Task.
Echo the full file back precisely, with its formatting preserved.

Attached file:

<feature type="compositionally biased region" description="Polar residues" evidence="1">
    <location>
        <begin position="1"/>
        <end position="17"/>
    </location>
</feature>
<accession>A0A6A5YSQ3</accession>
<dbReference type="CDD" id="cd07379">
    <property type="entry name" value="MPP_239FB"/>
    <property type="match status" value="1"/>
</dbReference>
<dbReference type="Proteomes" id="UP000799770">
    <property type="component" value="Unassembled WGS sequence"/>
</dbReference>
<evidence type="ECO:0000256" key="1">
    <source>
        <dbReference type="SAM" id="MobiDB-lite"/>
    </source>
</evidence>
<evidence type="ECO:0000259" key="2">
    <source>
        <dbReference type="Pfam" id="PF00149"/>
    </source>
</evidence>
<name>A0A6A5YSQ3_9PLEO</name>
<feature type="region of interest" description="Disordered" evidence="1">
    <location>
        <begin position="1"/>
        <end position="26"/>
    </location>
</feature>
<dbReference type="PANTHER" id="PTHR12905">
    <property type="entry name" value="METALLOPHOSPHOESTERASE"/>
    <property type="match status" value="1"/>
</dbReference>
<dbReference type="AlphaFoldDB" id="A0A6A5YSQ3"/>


<feature type="compositionally biased region" description="Polar residues" evidence="1">
    <location>
        <begin position="1"/>
        <end position="17"/>
    </location>
</feature>
<accession>A0A6A5YSQ3</accession>
<dbReference type="CDD" id="cd07379">
    <property type="entry name" value="MPP_239FB"/>
    <property type="match status" value="1"/>
</dbReference>
<dbReference type="Proteomes" id="UP000799770">
    <property type="component" value="Unassembled WGS sequence"/>
</dbReference>
<evidence type="ECO:0000256" key="1">
    <source>
        <dbReference type="SAM" id="MobiDB-lite"/>
    </source>
</evidence>
<evidence type="ECO:0000259" key="2">
    <source>
        <dbReference type="Pfam" id="PF00149"/>
    </source>
</evidence>
<name>A0A6A5YSQ3_9PLEO</name>
<feature type="region of interest" description="Disordered" evidence="1">
    <location>
        <begin position="1"/>
        <end position="26"/>
    </location>
</feature>
<dbReference type="PANTHER" id="PTHR12905">
    <property type="entry name" value="METALLOPHOSPHOESTERASE"/>
    <property type="match status" value="1"/>
</dbReference>
<dbReference type="AlphaFoldDB" id="A0A6A5YSQ3"/>